Pharmacologic treatments for anxiety are usually very effective. Similar to treating other medical conditions, the first one you try may not be right for you. Don’t give up. Work with your doctor to explore alternatives.
Here are some of the more commonly prescribed medications:
- Benzodiazepines, such as clonazepam (Klonopin), lorazepam (Ativan), and diazepam (Valium) are well known, relatively safe, and often bring quick relief. They are best used when anxiety is relatively short-lived or connected to a time-limited stress. They are sometimes used while waiting for other medications to work. Some people do develop tolerance, that is, the medication ceases to be helpful because the body becomes accustomed to it. Concerns about dependency and addiction are probably over-emphasized. In many individuals, using these medicines as needed is an effective approach. Should this class of medications ever need to be discontinued, it should be done gradually and under a doctor’s direction, because withdrawal reactions do occur.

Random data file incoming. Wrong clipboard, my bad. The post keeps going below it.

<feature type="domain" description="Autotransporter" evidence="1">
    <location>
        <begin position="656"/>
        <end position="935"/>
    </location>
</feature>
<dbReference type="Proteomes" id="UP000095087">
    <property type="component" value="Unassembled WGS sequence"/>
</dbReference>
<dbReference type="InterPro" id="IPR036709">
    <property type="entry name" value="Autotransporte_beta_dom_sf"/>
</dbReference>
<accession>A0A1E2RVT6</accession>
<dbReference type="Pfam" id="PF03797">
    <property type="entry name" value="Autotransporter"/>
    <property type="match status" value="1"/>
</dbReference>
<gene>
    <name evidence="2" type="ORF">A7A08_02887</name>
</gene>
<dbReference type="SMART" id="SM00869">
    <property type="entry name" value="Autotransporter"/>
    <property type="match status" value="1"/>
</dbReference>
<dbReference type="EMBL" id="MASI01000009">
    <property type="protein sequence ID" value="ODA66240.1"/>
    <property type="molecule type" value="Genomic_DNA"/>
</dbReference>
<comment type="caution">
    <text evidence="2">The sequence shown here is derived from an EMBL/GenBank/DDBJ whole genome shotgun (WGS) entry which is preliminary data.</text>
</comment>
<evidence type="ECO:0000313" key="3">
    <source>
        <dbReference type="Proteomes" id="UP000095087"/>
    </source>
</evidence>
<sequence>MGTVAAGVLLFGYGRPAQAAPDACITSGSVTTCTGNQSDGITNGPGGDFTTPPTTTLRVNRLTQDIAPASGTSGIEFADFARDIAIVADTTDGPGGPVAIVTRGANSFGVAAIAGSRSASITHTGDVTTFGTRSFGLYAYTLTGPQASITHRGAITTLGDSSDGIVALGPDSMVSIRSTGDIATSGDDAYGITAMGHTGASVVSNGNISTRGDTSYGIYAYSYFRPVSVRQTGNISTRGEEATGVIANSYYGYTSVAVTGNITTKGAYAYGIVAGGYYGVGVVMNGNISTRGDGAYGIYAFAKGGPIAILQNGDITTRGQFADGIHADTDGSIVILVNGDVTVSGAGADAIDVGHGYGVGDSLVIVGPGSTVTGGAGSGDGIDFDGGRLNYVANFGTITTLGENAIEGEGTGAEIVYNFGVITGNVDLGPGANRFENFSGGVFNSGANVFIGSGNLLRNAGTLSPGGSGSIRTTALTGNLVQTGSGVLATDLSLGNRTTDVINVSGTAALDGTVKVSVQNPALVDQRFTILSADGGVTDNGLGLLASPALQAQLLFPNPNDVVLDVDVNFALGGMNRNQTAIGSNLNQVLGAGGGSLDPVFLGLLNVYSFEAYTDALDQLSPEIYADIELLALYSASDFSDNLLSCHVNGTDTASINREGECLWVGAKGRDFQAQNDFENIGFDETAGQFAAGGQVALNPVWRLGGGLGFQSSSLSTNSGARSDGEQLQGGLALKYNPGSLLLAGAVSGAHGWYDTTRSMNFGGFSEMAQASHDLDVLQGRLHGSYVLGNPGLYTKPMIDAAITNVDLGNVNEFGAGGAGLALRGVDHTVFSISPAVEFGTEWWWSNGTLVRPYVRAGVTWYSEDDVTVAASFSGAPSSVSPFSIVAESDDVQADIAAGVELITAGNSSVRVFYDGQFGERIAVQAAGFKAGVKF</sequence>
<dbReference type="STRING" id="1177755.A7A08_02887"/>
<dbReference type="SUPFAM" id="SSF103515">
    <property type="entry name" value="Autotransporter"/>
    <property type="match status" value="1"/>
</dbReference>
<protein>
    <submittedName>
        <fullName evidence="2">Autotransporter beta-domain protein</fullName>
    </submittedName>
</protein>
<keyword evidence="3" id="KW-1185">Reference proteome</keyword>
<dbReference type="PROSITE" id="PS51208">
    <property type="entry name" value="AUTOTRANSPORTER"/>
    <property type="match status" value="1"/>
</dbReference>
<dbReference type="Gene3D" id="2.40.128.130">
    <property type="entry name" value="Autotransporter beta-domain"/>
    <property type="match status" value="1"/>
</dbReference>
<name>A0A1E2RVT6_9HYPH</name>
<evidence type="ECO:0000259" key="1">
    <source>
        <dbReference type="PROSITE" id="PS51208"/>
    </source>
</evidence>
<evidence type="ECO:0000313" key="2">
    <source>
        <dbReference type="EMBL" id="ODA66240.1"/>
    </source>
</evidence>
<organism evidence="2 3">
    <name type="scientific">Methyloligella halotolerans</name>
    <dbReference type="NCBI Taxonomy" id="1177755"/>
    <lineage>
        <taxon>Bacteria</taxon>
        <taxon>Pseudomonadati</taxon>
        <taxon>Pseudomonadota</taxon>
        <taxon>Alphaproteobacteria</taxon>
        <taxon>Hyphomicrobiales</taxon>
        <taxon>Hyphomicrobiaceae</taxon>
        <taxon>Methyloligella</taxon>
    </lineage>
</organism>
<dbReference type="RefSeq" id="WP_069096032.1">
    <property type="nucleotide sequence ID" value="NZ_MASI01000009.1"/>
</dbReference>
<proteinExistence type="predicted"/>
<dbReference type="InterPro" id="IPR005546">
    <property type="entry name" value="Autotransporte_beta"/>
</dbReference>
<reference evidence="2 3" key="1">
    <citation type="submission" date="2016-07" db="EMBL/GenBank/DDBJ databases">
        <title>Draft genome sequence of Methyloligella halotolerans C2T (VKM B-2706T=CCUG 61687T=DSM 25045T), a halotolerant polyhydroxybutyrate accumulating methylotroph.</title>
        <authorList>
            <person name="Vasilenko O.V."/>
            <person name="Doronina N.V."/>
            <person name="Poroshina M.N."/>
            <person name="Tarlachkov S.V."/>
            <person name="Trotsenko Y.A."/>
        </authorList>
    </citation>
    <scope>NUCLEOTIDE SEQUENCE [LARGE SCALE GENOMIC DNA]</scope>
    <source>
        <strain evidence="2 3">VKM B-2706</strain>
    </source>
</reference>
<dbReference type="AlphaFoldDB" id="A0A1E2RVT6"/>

- Antidepressants are the treatment of choice when anxiety is chronic and persistent or when there are accompanying symptoms of depression. The popular selective serotonin reuptake inhibitors (SSRIs), such as fluoxetine (Prozac), sertraline (Zoloft) and paroxetine (Paxil), often are used as first-line treatments. If SSRIs don’t work, other options are venlafaxine (Effexor) and the older tricyclic antidepressants, such as nortriptyline and imipramine.
- Buspirone (BuSpar) is unique, with a mechanism of action different from benzodiazepines. Dependency and tolerance are not a problem with this medication, but fewer people may find this drug effective.